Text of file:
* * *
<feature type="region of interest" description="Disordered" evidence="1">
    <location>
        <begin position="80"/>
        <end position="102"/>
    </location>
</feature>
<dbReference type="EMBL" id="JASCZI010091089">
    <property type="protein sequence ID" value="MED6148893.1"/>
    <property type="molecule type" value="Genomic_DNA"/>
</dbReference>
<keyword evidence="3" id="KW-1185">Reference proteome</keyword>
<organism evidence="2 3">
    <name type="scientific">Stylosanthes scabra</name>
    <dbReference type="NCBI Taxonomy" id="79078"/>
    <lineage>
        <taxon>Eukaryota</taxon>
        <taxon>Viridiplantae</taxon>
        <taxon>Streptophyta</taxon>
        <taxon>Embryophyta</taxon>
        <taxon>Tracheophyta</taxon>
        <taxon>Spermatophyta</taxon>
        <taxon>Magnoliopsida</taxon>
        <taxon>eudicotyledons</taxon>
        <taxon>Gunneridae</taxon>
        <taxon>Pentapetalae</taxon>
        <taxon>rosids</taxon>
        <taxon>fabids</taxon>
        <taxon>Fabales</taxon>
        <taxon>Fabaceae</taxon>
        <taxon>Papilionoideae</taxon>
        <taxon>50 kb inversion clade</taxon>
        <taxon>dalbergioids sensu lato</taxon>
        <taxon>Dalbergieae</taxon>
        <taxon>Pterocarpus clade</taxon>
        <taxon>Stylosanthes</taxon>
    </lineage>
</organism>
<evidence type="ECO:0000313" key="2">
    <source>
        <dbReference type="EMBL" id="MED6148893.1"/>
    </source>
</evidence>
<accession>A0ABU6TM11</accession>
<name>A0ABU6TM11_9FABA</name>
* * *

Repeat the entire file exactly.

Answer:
<feature type="region of interest" description="Disordered" evidence="1">
    <location>
        <begin position="80"/>
        <end position="102"/>
    </location>
</feature>
<dbReference type="EMBL" id="JASCZI010091089">
    <property type="protein sequence ID" value="MED6148893.1"/>
    <property type="molecule type" value="Genomic_DNA"/>
</dbReference>
<keyword evidence="3" id="KW-1185">Reference proteome</keyword>
<organism evidence="2 3">
    <name type="scientific">Stylosanthes scabra</name>
    <dbReference type="NCBI Taxonomy" id="79078"/>
    <lineage>
        <taxon>Eukaryota</taxon>
        <taxon>Viridiplantae</taxon>
        <taxon>Streptophyta</taxon>
        <taxon>Embryophyta</taxon>
        <taxon>Tracheophyta</taxon>
        <taxon>Spermatophyta</taxon>
        <taxon>Magnoliopsida</taxon>
        <taxon>eudicotyledons</taxon>
        <taxon>Gunneridae</taxon>
        <taxon>Pentapetalae</taxon>
        <taxon>rosids</taxon>
        <taxon>fabids</taxon>
        <taxon>Fabales</taxon>
        <taxon>Fabaceae</taxon>
        <taxon>Papilionoideae</taxon>
        <taxon>50 kb inversion clade</taxon>
        <taxon>dalbergioids sensu lato</taxon>
        <taxon>Dalbergieae</taxon>
        <taxon>Pterocarpus clade</taxon>
        <taxon>Stylosanthes</taxon>
    </lineage>
</organism>
<evidence type="ECO:0000313" key="2">
    <source>
        <dbReference type="EMBL" id="MED6148893.1"/>
    </source>
</evidence>
<accession>A0ABU6TM11</accession>
<name>A0ABU6TM11_9FABA</name>